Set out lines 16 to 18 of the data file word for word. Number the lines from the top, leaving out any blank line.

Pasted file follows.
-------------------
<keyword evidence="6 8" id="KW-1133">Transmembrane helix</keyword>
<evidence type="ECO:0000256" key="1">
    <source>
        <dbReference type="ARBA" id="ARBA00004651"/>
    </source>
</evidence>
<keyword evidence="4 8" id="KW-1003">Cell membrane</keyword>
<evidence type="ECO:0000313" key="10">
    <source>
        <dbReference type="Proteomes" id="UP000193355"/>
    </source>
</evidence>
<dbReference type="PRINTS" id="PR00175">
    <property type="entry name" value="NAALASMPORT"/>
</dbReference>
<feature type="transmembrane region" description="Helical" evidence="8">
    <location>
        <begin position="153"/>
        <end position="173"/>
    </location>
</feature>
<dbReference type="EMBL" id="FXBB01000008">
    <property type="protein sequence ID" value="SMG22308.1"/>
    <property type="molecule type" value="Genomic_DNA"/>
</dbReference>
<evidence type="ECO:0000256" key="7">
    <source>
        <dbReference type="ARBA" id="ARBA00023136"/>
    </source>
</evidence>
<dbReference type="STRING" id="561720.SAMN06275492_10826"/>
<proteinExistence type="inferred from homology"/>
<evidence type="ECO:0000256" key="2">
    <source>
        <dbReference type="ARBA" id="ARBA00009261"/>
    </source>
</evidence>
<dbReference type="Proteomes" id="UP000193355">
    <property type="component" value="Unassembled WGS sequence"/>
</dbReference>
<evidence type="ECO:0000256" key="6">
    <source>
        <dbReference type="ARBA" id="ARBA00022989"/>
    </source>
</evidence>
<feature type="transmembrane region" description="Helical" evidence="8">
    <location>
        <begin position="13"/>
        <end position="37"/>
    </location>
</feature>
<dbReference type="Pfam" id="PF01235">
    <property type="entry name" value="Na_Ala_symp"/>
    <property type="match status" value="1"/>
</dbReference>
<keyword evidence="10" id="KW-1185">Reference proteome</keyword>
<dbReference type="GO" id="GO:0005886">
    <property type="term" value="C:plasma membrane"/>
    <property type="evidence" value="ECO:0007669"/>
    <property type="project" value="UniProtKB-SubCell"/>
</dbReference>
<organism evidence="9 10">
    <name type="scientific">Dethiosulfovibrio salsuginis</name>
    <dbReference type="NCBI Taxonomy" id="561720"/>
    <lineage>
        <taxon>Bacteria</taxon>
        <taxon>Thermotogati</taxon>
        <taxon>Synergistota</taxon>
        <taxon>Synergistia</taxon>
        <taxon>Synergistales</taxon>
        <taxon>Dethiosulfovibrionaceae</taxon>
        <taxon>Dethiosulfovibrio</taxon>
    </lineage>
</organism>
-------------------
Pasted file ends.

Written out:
<feature type="transmembrane region" description="Helical" evidence="8">
    <location>
        <begin position="153"/>